This article appeared online at TheNewAmerican.com on Wednesday, November 28, 2018: 

For Nancy Pelosi, getting the endorsement of Democratic leaders on Wednesday for speaker of the House in the 116th Congress was easy. However, an increasingly noisy chorus of Democratic Party youngsters have promised to make the vote before the whole House on January 3 much closer. With 233 Democrats in the House, Pelosi will have to secure 218 of them to obtain the speaker’s gavel once again.

At first blush, her opponents are making a good point: Depending on which day the poll is taken, there are between 15 and 30 Democrats who have said they won’t be voting for her in January. The reasons? She’s too old and not progressive enough (this despite a rating on The New American’s Freedom Index of between zero and 30 percent during her 16 terms in office).

Her opponents have several problems though, some of which won’t be going away before January. There has been no clear opponent to challenge Pelosi for the speakership. And the No. 2 and No. 3 Democrats in the current house — Steny Hoyer (Md.) and Jim Clyburn (S.C.) — suffer from the same malady as Pelosi: They are age 79 and 78, respectively. Pelosi turns 79 next March.

Others prefer to use the term “experienced” instead of “old,” and Pelosi’s long history of successful wielding of political power over the past 16 congresses representing San Francisco is impressive. Most impressive was her signature success in passing ObamaCare. She shredded her oath of office where she solemnly swore that she would “support and defend the Constitution of the United States,” that she would “bear true faith and allegiance to the same,” that she took on this obligation “freely, without any mental reservation or purpose of evasion,” ending with “So help me God.”

But when she was pressed by a reporter from CNS News, “Madam Speaker, where specifically does the Constitution grant Congress the authority to enact an individual health insurance mandate?” she dismissed the question famously by responding, “Are you serious? Are you serious?” Later, Pelosi’s spokesman, Nadeam Eishami, told the CNS News reporter that “That is not a serious question.”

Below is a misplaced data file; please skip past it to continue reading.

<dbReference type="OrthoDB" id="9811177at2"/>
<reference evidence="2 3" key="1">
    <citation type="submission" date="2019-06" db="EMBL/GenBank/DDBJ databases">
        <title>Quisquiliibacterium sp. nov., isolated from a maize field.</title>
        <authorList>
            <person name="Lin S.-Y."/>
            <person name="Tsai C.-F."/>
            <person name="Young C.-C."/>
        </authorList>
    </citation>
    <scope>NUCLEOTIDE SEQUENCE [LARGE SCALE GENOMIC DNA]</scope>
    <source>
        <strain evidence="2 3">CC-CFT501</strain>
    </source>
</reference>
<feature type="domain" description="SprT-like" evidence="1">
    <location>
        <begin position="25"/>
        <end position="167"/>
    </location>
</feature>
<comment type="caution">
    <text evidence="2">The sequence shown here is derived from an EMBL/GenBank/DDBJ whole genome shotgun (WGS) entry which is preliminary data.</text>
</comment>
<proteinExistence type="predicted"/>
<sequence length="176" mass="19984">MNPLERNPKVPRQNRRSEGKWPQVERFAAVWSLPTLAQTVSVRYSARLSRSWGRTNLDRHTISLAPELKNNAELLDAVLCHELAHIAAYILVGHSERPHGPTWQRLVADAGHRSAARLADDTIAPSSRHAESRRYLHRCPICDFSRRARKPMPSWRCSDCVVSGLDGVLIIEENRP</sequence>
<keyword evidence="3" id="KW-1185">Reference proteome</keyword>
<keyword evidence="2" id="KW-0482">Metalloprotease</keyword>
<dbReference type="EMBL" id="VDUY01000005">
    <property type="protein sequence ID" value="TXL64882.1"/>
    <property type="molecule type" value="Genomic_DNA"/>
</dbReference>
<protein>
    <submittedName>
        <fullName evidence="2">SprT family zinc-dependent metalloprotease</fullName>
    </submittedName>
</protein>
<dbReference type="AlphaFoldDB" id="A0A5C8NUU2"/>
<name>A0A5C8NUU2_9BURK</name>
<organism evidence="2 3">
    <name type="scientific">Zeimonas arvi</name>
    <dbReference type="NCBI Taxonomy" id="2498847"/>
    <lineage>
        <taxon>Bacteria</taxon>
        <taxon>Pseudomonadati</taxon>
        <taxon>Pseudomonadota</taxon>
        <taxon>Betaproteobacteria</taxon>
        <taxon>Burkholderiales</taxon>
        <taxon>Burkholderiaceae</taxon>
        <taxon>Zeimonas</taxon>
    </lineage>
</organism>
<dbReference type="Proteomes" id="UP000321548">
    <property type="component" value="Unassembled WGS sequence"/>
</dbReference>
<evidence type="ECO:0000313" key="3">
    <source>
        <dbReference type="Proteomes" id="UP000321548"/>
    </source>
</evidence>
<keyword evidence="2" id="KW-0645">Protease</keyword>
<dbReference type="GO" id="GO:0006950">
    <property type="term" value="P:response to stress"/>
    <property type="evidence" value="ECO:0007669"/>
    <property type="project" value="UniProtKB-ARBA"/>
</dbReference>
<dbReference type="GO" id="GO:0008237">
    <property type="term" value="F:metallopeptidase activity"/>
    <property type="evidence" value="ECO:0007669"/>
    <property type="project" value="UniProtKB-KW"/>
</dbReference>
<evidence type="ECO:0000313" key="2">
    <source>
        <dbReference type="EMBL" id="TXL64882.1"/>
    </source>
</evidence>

During the fight over ObamaCare, Pelosi articulated her determination to do whatever was necessary to get the bill passed, constitutional or not: “You go through the gate. If the gate’s closed, you go over the fence. If the fence is too high, we’ll pole-vault in. If that doesn’t work, we’ll parachute in. But we’re going to get health care reform passed.”

And indeed she did, behind closed doors. Then, before the House vote, she claimed that “we have to pass the bill so that you can find out what’s in it.”

The day after the 2018 midterm elections that flipped the House to Democrat control, Pelosi got support for retaking the House gavel from a surprising source: the president. Trump said, “I think she deserves it. She’s fought long and hard, she’s a very capable person, and, you know, you have other people shooting at her trying to take over the speakership.” Trump doubled down on November 17, tweeting, “I can get Nancy Pelosi as many votes as she wants in order for her to be Speaker of the House. She deserves this victory, she has earned it — but there are those in her party who are trying to take it away. She will win!”

Pelosi challenged Trump indirectly when she responded to his comments at a press conference, “I don’t think anybody deserves anything. It’s not about what you have done, it’s what you can do. And I think I’m the best person to go forward, to unify, to negotiate.”

Few commentators picked up on her challenge: that she considers herself qualified to negotiate with the Negotiator-in-Chief. Perhaps she forgot that although her party will control the House come January, Republicans extended their lead in the Senate, virtually guaranteeing that Pelosi’s House will accomplish little if anything with her at the helm. With her national favorability rating currently much lower than Trump’s, the president will likely relish using his Twitter blowtorch with his 65 million followers to fry Pelosi at every opportunity as he ramps up his reelection campaign for 2020. With her back at the Speaker’s podium, she could be his ticket to reelection.

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